What is at hand is a complex system where financial institutions have absolute command over property (Marx, 1894: 570), and is reminiscent of a reality of which Marx depicted in a letter to Nikolai Danielson in 1879:
Railroads […] steamships […] were […] the means of communication adequate to the modern means of production […] they were the basis of immense joint stock companies, to commence by banking companies […] they gave in one word, an impetus never before suspected to the concentration of capital, and also to the acceleration and immensely enlarged cosmopolitan activity of loanable capital, thus embracing the whole world in a network of financial swindling and mutual indebtedness, the capitalist form of “international” brotherhood.
Altogether, The Endless Crisis is a brilliant critical articulation and expose of the nature of modern capitalist stagnation. The only critique is how the authors paint Hyman Minsky as a sort of mainstream economist who attacked Keynes for his placing the analysis of financial implosion in the long run, and not specifically with respect to short-run cyclical rhythms (58). This is a bit harsh (if not unfounded), for it can be argued that Minsky contributed to long-run analysis by assessing the degree to which excessive de-leveraging after speculative-led consumption bubbles causes a doubling over of contradictions in a downward spiral of asset price deflation, ensuing a normal unemployment equilibrium, a self-reinforcing phenomenon, which is Minsky’s explanation of long-run stagnation (Keen, 1995).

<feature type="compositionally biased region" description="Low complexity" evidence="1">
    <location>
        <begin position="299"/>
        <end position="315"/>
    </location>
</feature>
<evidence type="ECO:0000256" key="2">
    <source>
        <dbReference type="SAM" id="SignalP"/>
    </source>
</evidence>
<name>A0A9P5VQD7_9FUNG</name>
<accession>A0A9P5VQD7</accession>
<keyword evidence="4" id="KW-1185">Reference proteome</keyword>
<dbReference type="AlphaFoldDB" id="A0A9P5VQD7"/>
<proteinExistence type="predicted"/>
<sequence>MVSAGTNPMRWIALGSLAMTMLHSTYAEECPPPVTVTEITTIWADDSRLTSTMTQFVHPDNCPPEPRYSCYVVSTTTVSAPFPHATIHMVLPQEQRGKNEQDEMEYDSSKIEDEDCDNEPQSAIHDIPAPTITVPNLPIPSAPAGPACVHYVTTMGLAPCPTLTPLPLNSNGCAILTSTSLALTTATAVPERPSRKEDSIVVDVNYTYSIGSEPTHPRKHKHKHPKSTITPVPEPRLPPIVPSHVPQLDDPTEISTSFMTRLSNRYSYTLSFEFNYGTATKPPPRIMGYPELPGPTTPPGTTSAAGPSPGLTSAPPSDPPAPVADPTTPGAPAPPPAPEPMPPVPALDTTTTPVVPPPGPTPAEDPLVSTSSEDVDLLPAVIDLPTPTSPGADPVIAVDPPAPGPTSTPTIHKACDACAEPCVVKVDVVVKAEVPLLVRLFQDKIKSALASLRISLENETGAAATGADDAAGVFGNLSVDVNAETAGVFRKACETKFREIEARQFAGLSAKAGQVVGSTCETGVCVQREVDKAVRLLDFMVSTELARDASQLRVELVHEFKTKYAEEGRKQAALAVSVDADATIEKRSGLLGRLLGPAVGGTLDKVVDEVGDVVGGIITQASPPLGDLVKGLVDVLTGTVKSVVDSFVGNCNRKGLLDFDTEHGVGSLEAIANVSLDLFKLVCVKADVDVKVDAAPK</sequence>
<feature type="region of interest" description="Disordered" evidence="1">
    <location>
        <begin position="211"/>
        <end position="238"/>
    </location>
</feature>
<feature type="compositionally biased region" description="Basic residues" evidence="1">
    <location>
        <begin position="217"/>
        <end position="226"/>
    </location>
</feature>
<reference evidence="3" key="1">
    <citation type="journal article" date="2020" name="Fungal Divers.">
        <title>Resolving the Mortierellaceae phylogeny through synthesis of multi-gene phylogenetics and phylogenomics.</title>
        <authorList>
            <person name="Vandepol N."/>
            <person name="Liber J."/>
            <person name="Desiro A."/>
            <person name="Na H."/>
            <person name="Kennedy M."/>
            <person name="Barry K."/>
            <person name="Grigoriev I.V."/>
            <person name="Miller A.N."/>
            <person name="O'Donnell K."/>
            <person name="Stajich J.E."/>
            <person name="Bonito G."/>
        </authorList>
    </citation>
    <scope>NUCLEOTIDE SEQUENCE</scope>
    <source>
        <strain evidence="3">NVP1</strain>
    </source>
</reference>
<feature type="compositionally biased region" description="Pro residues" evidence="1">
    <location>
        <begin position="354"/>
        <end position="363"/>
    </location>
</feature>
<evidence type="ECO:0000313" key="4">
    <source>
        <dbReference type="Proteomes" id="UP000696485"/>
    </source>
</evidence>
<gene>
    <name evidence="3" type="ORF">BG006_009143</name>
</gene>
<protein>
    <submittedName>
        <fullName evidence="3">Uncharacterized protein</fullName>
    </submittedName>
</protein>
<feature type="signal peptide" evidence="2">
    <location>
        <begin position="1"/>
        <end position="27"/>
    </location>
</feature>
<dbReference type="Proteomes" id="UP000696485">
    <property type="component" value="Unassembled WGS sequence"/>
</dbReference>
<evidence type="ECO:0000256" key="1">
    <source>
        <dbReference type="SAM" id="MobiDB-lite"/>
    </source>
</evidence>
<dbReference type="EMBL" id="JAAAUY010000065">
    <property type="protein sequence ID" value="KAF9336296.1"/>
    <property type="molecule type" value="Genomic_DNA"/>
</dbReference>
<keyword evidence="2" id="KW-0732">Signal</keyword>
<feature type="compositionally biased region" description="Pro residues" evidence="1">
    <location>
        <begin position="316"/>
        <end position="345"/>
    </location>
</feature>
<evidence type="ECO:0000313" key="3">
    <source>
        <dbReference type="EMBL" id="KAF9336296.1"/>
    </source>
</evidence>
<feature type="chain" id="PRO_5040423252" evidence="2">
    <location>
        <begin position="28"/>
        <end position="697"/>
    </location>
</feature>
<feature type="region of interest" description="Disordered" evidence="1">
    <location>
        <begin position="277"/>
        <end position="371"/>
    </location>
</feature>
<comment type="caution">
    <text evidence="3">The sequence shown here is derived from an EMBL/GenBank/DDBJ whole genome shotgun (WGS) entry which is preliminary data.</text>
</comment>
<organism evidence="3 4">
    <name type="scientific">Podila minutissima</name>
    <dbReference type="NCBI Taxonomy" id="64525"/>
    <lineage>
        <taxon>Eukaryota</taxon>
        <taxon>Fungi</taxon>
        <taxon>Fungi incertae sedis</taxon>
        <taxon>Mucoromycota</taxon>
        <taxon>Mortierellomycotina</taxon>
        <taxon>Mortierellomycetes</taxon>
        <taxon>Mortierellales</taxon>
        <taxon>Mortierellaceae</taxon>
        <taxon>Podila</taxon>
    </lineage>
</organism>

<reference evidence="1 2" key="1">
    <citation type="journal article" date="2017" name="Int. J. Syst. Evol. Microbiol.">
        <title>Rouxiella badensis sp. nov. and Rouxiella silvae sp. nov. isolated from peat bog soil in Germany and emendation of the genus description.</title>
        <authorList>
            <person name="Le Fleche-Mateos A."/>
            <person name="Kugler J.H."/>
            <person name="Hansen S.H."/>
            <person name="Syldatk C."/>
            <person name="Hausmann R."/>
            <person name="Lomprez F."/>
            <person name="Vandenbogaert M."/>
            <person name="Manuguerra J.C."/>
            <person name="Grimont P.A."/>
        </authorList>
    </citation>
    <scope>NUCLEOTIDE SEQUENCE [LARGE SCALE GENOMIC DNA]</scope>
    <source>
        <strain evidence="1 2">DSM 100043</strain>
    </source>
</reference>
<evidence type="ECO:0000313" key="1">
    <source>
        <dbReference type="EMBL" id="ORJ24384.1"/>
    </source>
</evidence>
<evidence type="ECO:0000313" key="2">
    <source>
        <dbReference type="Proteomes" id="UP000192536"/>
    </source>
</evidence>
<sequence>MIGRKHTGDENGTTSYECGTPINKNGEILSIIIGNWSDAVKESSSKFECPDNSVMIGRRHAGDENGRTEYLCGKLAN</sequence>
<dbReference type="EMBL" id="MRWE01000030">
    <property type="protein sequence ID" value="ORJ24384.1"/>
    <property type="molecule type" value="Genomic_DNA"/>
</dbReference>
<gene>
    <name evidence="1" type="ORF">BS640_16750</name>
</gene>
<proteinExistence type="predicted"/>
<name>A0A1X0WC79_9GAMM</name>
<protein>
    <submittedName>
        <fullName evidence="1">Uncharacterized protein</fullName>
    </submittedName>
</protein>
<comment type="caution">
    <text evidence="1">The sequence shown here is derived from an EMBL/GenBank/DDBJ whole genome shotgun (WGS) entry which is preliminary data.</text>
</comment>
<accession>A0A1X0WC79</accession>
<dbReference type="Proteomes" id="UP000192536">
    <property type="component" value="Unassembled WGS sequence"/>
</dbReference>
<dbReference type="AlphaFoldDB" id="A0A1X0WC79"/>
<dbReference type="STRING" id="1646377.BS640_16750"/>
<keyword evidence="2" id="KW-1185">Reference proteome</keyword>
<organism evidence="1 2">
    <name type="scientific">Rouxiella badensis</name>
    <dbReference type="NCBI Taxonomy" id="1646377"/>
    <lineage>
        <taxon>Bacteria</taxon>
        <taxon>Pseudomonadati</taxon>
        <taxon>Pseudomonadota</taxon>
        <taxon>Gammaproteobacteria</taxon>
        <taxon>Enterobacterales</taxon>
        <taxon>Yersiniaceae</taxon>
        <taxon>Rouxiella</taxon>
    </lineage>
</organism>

Nevertheless, the book provides the reader with a clear framework through which to assess contemporary capitalist contradictions. The general argument is that reforming parts of the current capitalist world-system will not end resolve such crises. As such, financialization is not a solution to the general laws of motion of the dominant mode of production, but rather an outgrowth of it. Thus, thinking structurally and about systemic change is a more realistic solution to the general problem at hand.